The Ti content of sediments remains stable in hypergenesis as an inert element, and Ti is unable to generate soluble compounds by weathering. Thus, Ti of marine sediments is primarily from terrestrial clastic material input [8, 57]. Apart from protolith weathering, CaO can also be formed with biogenic input. Thus, the Ti/Ca ratio reveals the relative magnitudes of terrigenous clastic and biogenic inputs [52, 58, 59]. Based on the diverse reactions from minerals with Rb and Sr to chemical weathering, the Rb/Sr ratio is adopted as an index in the evaluation of chemical weathering intensity [60]. The higher the ratio, the stronger the chemical weathering.

The ratios of Ti/Ca and K/Al and sensitive grain-size content of core BoB-24 all showed the same trends, which were low during the last deglaciation and late Holocene but high in the Early Holocene (Figure 7). This pattern is almost the same as the variation of sea water oxygen isotope of the central Bay of Bengal calculated by Liu et al. [56] and similar to the variation of solar radiation in summer at 25°N [61], which mainly changes on the time scale of precession. Specifically, the period of high solar radiation corresponds to the period of high terrestrial input and vice versa. On the whole, these curves first showed a slowly downward trend from 24 to ~15 ka BP, then gradually increased between 15 ka BP and 6.5 ka BP, and finally decreased since 6.5 ka BP. Though they were showing some lags with the insolation, they were still in the same directions. When the solar radiation comes to its peak, the precipitation across the Indian monsoon region increases greatly but a little behind. The mineralogy in the Himalayan system sediments mainly consists of quartz, mica, feldspar, and clay minerals [62, 63]. Strengthened monsoon rainfall is expected to enlarge the material supply to the Bay of Bengal [64, 65]. There are synchronous high K/AL, Rb/Sr, Ti/Ca ratios, and CIA values in our records. When solar radiation and precipitation are at a trough during the last glacial maximum, the element ratios and CIA values show the opposite trend (Figure 7). The deposition rate is often used as an alternative index of physical erosion intensity of the source area. Therefore, the finding shows that the terrigenous input of the central BoB primarily relies on the physical erosion in the source area under the control of ISM precipitation. Former results indicate that meridional change in solar radiation leads to the North-South movement of ITCZ, thus controlling precipitation-related seasonal variation across the monsoon region [6670]. Consequently, the change in ISM intensity significantly affects the sedimentation process of the central Bay of Bengal, and the variation in solar radiation causes the variation in ISM intensity.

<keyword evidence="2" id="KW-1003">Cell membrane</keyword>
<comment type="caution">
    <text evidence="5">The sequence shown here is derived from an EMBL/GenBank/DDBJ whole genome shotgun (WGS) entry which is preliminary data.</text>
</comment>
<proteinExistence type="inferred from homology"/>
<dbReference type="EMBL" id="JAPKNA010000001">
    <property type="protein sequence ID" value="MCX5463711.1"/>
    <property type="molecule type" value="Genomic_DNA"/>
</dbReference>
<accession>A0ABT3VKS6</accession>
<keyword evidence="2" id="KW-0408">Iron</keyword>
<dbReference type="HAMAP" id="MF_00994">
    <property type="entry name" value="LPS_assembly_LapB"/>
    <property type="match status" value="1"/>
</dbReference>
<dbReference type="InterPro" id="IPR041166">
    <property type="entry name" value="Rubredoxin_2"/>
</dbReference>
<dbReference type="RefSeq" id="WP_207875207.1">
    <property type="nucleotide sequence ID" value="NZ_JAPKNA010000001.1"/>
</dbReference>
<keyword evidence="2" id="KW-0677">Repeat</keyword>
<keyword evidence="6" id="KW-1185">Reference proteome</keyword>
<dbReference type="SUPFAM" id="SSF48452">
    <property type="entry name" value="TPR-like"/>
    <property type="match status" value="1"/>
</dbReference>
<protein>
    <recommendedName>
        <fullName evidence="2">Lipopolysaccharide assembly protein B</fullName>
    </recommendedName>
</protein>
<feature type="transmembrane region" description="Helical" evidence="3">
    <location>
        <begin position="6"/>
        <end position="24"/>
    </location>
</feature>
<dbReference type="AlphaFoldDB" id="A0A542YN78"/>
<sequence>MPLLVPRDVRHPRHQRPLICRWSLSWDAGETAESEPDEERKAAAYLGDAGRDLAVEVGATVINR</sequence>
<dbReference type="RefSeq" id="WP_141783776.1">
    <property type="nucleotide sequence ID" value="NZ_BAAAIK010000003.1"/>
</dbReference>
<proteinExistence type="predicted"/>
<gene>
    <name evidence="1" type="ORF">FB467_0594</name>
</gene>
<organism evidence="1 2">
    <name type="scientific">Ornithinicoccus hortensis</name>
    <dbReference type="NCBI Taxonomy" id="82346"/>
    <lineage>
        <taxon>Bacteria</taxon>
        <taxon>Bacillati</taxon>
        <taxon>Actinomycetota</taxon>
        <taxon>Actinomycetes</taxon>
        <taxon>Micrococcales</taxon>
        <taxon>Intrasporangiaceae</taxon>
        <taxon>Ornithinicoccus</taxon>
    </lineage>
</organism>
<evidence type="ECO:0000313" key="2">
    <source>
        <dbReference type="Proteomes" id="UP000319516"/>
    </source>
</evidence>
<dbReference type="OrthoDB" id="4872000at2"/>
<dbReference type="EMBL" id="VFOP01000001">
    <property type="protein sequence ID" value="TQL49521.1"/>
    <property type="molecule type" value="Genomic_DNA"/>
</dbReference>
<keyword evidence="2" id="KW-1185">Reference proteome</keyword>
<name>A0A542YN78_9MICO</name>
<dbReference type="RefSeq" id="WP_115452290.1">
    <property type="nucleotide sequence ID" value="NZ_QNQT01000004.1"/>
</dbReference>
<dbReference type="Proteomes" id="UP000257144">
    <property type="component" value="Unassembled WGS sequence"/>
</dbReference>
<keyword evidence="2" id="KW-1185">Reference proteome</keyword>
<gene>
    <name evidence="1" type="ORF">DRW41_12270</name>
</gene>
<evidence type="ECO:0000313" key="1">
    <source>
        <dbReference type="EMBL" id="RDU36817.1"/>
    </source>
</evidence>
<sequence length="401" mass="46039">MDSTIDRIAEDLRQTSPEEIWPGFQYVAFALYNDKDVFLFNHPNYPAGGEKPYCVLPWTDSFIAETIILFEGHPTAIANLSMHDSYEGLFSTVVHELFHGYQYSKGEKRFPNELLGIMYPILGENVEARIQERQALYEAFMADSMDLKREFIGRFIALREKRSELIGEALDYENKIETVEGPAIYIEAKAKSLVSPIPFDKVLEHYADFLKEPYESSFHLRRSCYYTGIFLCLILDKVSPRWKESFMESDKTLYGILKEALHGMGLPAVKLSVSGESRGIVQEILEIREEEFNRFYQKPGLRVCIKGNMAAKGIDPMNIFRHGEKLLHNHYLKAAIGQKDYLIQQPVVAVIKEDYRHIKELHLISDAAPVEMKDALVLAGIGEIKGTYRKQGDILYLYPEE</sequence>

The percentage content of TiO2 and grain-size components (11.05~15.63 μm) were relatively high during 24~6.5 ka BP (Figure 7), which showed a good response to the change of sea level in general. During 24~6.5 ka BP, the sea level was at a low level (Figure 7), and the sea level of the northern Indian Ocean was ~125 m lower than the current level in the last glacial maximum (LGM) [71, 73]. Sediments reached the slope break of the continental shelf and were transported to the deep sea through submarine canyons [20, 74]. Meanwhile, the Bengal Fan was the sedimentary center [14, 20]. Since 6.5 ka BP, the values of these indicators have suddenly decreased. Corresponding to this, the sea level reached its current height at ∼6.5 ka BP [71, 73]. This cut the direct transportation of sediment from the G-B Rivers to the submarine canyons [20]. The submarine canyons could not straightforwardly absorb materials of the G-B Rivers and instead captured sediments from the shelf [24]. Meanwhile, the Bay of Bengal shelf was the sedimentary center during this period [14, 20]. The rise of the sea level led to the evolution of sediment provenance of the central BoB as well as the shift of the deposition center from the Bengal Fan to the continental shelf.